JM: The change in mobility behaviour, especially in Europe, and the urgent need for more sustainable transportation on a global scale. The new IAA Mobility concept is an open invitation to other branches, e.g. the bicycle industry, to participate in shaping the future of mobility alongside stakeholders from both the automotive industry and businesses beyond.
How will this change affect previous focuses, such as apparel and accessories?
TG: Apparel and accessories, especially everything in the softgoods category, will be hosted at OutDoor by ISPO. Why? Because cycling apparel is primarily sports gear (urban commuter products are still an absolute niche), and the majority of products shown at OutDoor by ISPO, across all the different sports segments, fall into the softgoods category.
From these brands’ perspectives, the timing (end of June/beginning of July) is perfect to collect pre-orders, which have to be sent to factories by mid-July at the latest in order to have shipments delivered in time for the fall/winter season. For small- to medium-sized cycling hardware brands, the June timing would not have been manageable on product sample level, even before COVID. And bigger bicycle brands need a strong B2C focus for any tradeshow-related budget they are spending.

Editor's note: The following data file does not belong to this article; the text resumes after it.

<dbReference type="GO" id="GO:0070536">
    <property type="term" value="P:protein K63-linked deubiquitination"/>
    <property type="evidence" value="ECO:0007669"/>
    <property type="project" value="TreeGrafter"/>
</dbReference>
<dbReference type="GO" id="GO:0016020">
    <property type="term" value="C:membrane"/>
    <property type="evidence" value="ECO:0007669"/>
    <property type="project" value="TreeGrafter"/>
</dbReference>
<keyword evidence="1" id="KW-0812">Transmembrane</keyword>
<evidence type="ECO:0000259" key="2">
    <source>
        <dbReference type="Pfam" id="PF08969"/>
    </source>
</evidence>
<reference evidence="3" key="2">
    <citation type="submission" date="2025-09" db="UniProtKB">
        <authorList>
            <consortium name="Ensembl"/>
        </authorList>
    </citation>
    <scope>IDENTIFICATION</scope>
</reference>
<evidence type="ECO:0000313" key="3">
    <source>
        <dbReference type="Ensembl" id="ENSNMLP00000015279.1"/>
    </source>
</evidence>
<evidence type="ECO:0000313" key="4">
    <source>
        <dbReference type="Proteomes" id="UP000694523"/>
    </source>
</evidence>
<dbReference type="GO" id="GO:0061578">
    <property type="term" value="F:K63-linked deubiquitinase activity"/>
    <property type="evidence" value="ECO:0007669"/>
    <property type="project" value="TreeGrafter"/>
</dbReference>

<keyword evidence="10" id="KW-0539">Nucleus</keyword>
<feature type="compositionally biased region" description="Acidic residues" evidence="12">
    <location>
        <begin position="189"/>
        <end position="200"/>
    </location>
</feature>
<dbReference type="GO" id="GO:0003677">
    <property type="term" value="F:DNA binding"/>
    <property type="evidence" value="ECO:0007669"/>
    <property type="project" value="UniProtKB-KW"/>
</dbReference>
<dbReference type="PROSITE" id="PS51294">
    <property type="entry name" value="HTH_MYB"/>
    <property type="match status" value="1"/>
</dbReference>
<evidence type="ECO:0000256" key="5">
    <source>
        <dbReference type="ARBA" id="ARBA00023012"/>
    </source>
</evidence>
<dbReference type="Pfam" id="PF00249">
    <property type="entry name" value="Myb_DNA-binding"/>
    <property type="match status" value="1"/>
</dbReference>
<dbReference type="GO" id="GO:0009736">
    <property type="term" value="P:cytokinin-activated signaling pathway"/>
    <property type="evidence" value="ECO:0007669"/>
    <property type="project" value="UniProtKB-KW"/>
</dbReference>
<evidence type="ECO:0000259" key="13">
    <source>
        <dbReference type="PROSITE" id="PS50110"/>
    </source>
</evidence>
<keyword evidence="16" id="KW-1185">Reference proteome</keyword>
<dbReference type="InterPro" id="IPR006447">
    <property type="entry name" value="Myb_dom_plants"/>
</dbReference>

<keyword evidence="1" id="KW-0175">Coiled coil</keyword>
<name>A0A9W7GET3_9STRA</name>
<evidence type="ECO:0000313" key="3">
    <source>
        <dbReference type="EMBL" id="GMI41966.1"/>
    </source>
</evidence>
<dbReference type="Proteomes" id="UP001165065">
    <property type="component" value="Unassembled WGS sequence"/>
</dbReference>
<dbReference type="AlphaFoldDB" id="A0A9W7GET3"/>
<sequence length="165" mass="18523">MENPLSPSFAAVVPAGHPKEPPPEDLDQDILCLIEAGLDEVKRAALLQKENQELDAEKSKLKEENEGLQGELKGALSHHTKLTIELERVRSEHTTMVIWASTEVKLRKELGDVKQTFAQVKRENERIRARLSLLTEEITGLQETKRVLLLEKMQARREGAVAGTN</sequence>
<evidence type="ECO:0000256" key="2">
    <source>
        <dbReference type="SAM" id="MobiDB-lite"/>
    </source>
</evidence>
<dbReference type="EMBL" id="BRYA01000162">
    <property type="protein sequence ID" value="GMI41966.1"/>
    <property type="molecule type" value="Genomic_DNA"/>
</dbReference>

To what extent do you anticipate this will change your target audience?
JM: It won’t change anything, because the audiences are different: the cycling segment within IAA Mobility is more focused on B2C, even if it covers diverse B2B stakeholders at the same time. If we highlight our end-consumer approach, we have to refer to the 2019 numbers, which are strong benchmarks. It is not only about the number of visitors, but also the massive international coverage IAA Mobility generates over 560 million digital reach, which excludes print and TV coverage. Over 7,800 journalists from 95 countries attended the show, a large proportion of whom worked for daily press and mainstream media.